Jaguar’s new Bike Sense system alerts drivers to the presence of a nearby bicycle by using a combination of audio, sensory and visual cues. When the system is activated, the driver will hear a sound like a bicycle bell, feel a vibration in the seat back or gas pedal, and see a series of LED lights that identify what part of the vehicle the bicycle is closest to.
If the driver is accelerating toward a bicyclist, a chime will sound. As the car and the bike get closer to each other, the system will actually push back through the accelerator to slow the car. Other beeps and LED signals warn when a bike is passing in front of the car at an intersection.
A motorist is often totally unaware of a bicycle approaching from behind, but Bike Sense will detect an oncoming bike and warn the driver with the a bicycle bell sound and an electronic tap on the shoulder. The seat will vibrate behind driver’s right or left shoulder, depending on which side of the car the bicycle is on. A series of LED lights will illuminate to announce exactly where the bicycle is in relation to the car as it passes.
Every bike commuter knows now harrowing it is to have a car door open suddenly directly in his or her path. The Bike Sense system knows when a driver begins to open the door and will use a series of beeps and flashing lights to alert the driver to the danger if a bicycle is approaching from behind.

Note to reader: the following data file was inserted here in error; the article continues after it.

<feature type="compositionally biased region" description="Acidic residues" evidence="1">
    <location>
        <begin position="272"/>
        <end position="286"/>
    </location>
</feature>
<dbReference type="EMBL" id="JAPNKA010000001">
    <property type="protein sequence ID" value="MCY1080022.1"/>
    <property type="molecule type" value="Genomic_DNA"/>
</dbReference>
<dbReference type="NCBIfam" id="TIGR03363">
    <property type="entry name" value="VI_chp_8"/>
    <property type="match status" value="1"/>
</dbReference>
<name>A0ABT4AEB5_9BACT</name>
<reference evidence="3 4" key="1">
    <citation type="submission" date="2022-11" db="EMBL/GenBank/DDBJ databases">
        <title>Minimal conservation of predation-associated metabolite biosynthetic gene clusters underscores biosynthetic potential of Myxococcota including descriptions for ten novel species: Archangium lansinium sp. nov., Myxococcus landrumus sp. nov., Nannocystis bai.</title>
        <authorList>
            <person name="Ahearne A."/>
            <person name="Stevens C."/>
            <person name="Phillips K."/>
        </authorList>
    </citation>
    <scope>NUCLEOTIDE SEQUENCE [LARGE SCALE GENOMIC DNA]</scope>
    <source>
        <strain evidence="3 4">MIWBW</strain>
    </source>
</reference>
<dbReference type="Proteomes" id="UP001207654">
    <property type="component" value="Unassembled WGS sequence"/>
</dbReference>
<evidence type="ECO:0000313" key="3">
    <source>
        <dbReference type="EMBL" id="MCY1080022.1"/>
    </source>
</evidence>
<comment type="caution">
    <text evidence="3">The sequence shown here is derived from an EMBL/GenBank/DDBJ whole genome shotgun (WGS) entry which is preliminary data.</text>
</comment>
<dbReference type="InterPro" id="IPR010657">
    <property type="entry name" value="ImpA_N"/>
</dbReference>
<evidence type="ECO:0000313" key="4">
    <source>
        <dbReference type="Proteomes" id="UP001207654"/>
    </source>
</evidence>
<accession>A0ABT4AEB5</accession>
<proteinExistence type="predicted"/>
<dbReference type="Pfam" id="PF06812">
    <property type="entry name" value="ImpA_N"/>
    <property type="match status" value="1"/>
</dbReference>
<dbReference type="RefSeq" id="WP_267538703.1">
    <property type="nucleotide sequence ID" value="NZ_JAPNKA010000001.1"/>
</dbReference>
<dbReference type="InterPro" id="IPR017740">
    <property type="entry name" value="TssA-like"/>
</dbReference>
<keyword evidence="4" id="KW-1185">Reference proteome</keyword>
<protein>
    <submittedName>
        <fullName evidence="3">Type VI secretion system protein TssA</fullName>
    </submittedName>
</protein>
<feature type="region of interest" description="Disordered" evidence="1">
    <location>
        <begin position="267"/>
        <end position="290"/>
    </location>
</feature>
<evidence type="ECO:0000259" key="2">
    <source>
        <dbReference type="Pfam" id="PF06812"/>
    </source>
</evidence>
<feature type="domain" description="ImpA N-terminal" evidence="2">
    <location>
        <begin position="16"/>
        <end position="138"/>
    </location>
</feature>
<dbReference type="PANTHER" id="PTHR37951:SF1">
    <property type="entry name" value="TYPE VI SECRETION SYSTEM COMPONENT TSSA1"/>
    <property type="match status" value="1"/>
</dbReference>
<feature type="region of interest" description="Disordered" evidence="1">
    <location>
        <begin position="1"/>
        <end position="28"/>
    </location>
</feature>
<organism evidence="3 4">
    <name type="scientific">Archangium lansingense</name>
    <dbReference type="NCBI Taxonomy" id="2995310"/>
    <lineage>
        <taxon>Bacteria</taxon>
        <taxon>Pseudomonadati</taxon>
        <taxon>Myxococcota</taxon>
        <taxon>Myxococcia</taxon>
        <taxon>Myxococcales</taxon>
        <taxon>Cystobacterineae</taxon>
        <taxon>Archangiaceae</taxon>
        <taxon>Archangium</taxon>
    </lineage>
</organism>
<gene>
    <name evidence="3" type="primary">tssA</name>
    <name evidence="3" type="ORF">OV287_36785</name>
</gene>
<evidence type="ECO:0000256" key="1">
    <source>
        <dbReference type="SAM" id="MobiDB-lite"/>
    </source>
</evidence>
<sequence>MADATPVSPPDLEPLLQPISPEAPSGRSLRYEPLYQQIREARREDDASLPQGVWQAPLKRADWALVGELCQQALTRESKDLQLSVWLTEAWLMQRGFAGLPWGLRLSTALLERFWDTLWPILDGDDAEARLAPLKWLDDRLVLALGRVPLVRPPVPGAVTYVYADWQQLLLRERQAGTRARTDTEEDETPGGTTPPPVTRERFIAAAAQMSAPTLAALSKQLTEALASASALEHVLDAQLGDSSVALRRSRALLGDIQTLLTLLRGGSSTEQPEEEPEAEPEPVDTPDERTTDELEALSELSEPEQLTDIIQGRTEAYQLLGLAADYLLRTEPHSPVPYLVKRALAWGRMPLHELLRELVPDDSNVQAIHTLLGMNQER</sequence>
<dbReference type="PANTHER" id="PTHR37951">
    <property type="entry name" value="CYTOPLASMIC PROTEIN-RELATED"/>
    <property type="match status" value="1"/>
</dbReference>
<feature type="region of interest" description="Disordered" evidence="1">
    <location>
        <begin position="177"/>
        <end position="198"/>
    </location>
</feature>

The system can tell the difference between a bicycle and a motorcycle and uses different warnings for each. It can also alert a driver to pedestrians passing in front of or behind the vehicle. Jaguar shares its Bike Sense system with Land Rover, its corporate sibling. Jaguar’s interest in bicycle safely seems to be spurred by the fact that it is now manufacturing bicycles for the Tour de France.
In urban environments today, cars and bicycles often operate within the same space on the roadway. Jaguar’s commitment to bicycle safety is a sign that the automotive community is becoming more aware of the problems that close proximity can cause. Anything that makes the use of bicycles in an urban environment safer is a welcome step forward.
Source: Gas 2.0